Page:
Yahoo!'s Best Chance at Future Growth

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Mark Lennihan / AP

Yahoo!'s Jerry Yang

It is picking low-hanging fruit to say that Carol Bartz, the new CEO of Yahoo! (YHOO), can't fix the portal company — its shares went down about 3% on news of the selection. Bartz had a good reputation at Autodesk, the other firm she ran. But Yahoo! is an Internet company, and Bartz is not an Internet executive.

The fight over the future of Yahoo! — which has struggled with a takeover offer from Microsoft (MSFT), falling earnings and management changes — masks the great foundation the company still possesses. (See the worst business deals of 2008.)

Yahoo! remains the No. 2 search company in the U.S., with about 18% of the market. Google (GOOG), by most measures, is far ahead, at 65%. Microsoft falls far behind at 10%. It is unlikely that Yahoo! will regain market share on the PC, but the wireless market has not been carved up. It may take years before it is clear who leads in Web searches on handsets. It is also unclear which company will take the wireless lead in Europe, India, China and Japan. Yahoo! still has a shot at a prominent position for its core business beyond the personal computer.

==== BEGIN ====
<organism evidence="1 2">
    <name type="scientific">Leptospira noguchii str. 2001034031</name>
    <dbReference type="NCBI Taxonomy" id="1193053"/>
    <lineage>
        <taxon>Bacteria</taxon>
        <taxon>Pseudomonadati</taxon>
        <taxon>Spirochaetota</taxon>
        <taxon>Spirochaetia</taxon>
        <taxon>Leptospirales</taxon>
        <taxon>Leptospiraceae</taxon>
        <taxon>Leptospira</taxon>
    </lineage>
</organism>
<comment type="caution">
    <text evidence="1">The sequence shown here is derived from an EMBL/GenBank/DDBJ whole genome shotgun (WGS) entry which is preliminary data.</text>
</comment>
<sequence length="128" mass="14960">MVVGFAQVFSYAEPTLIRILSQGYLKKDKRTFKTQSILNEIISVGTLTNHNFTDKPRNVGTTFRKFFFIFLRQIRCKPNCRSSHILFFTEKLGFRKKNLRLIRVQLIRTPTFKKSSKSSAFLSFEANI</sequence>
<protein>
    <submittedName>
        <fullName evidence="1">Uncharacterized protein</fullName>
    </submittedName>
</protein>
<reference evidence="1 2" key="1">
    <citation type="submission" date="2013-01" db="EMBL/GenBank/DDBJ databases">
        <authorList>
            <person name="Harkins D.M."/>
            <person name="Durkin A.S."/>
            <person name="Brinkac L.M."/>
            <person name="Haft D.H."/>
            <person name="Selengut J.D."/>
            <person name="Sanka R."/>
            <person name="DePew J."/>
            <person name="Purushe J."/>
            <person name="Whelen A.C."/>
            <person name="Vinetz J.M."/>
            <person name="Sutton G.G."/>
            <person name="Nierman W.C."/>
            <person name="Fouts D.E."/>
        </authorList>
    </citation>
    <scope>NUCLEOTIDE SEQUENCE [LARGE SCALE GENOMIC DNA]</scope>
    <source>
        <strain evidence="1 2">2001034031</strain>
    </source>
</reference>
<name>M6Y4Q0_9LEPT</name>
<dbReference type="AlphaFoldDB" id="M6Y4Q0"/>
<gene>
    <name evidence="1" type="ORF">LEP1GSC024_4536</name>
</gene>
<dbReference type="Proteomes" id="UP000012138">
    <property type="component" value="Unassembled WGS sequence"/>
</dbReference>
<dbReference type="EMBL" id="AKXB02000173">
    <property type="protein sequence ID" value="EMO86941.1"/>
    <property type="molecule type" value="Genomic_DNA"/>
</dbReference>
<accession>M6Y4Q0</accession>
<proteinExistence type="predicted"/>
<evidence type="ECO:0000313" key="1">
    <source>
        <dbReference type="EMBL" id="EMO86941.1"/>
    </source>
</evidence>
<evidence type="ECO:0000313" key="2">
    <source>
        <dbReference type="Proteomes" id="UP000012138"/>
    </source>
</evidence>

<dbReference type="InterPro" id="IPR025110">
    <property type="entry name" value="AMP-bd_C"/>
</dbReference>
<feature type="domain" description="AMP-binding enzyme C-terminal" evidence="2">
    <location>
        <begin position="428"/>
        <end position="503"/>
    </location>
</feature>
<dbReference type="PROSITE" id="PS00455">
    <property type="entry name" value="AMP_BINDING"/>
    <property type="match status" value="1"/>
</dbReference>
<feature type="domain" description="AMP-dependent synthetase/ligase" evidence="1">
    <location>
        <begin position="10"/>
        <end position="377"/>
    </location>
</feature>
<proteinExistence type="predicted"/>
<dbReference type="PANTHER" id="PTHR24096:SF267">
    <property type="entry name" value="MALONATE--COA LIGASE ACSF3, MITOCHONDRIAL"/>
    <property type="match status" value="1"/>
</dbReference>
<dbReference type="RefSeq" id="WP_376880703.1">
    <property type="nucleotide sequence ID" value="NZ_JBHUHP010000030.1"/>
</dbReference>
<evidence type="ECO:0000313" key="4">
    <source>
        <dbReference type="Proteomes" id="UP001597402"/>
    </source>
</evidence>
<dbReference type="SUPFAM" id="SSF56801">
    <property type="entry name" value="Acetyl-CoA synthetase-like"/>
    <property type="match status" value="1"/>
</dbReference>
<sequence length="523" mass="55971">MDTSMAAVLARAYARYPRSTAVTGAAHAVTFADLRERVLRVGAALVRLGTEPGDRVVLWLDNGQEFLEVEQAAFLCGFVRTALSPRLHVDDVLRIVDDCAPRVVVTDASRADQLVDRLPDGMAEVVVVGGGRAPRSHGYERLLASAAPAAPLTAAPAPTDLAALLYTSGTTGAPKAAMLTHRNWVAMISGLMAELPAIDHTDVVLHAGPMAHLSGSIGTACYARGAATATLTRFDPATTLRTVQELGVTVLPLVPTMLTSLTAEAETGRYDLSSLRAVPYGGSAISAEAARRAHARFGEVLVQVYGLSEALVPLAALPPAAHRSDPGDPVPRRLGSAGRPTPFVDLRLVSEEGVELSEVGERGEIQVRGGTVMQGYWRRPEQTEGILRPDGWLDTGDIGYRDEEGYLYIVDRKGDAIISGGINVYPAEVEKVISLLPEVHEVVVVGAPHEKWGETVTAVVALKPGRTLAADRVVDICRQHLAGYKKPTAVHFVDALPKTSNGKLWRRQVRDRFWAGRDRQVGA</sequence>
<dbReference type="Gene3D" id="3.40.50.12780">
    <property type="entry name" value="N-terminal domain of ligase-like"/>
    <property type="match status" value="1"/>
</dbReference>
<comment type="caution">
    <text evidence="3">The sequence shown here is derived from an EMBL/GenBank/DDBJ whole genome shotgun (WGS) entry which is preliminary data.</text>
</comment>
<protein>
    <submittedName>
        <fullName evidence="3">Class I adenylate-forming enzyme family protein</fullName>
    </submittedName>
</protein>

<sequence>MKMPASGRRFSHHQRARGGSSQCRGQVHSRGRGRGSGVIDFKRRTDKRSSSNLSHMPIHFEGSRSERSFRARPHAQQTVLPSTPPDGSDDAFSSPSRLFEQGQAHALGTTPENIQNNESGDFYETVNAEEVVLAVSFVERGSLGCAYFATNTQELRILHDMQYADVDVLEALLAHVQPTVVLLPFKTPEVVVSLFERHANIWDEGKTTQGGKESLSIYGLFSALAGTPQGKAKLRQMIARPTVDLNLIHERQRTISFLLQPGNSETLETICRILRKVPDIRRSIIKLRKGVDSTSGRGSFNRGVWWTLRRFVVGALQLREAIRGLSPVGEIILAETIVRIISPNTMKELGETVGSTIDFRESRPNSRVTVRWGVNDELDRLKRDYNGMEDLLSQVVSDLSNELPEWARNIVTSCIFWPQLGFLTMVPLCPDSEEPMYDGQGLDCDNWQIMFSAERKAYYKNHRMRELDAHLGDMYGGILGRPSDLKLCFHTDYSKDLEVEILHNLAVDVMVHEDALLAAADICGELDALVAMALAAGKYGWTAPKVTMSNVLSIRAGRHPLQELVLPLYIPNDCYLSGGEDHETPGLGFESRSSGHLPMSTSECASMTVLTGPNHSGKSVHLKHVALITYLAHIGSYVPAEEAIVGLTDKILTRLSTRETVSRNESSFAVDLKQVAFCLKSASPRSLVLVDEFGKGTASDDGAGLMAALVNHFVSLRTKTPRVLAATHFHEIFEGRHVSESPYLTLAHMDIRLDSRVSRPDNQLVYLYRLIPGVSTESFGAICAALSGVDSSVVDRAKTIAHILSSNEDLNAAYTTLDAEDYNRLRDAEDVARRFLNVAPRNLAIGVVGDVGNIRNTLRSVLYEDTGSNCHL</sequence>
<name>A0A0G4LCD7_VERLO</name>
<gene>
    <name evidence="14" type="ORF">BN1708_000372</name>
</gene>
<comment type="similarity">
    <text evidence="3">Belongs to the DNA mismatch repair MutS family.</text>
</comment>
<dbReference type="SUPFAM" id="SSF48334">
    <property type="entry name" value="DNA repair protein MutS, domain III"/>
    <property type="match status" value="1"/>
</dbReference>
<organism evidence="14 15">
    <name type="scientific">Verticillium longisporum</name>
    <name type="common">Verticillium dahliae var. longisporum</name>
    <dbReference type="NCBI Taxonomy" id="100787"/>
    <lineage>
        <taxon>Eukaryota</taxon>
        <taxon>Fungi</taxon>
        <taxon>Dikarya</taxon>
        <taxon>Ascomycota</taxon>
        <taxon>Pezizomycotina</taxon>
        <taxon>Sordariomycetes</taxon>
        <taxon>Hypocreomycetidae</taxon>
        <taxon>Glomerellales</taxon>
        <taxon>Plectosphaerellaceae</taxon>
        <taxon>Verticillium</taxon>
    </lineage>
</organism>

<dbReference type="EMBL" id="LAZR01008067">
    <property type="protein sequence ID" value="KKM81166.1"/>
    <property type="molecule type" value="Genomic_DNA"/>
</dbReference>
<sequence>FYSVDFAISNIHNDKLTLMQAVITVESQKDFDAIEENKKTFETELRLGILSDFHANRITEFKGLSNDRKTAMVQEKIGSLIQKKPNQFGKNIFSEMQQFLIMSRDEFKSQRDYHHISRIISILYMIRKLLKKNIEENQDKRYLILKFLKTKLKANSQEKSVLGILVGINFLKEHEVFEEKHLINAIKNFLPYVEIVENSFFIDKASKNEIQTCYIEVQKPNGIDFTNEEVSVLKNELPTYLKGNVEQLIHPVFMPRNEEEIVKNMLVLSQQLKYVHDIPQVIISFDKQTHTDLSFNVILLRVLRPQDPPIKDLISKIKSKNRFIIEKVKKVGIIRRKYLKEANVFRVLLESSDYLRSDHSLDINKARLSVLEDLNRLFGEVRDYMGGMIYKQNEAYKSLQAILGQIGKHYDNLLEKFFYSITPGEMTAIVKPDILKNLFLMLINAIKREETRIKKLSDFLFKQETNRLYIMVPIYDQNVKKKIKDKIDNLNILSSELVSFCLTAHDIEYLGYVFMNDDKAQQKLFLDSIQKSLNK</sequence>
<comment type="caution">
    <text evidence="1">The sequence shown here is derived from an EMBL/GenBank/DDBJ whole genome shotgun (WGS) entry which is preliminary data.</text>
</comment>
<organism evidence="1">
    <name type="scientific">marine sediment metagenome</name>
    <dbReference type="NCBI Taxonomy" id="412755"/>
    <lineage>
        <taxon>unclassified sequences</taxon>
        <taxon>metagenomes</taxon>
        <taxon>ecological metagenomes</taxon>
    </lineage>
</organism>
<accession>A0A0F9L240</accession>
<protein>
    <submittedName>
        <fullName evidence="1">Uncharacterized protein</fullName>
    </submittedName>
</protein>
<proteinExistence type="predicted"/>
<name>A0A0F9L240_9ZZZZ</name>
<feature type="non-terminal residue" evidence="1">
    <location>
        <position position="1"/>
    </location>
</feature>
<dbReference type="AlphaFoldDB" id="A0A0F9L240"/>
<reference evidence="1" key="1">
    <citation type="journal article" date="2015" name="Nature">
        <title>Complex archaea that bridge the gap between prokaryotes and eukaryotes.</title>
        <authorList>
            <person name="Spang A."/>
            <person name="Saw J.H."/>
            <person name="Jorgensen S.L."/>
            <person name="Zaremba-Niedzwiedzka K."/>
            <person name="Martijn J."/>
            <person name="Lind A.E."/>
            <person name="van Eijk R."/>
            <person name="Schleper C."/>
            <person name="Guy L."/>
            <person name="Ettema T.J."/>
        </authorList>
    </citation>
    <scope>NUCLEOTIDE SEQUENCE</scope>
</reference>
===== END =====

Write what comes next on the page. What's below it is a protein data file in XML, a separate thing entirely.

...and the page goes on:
Yahoo! is also one of the most important forces in online display advertising. There is a temptation to say that the display business is aging and not as efficient at reaching consumers as search ads. But display advertising, barely a decade old, is a relatively new tool for marketers. It still has a good chance of gaining on TV, radio and print.

Yahoo! has some assets it could sell to raise money. Alibaba, the Chinese e-commerce company, and Yahoo! Japan could be worth in excess of $5 billion. Yahoo! may decide that it can buy businesses that do more to help its position as a portal and search company. In a poor economy, even good assets will be cheap. Picking up strategic pieces will be easier with a vault full of cash.

Bartz knows all of this. She also knows that putting all of the pieces together is a long shot. But it is not impossible, and strong management has fixed tougher problems at other companies.

Douglas A. McIntyre

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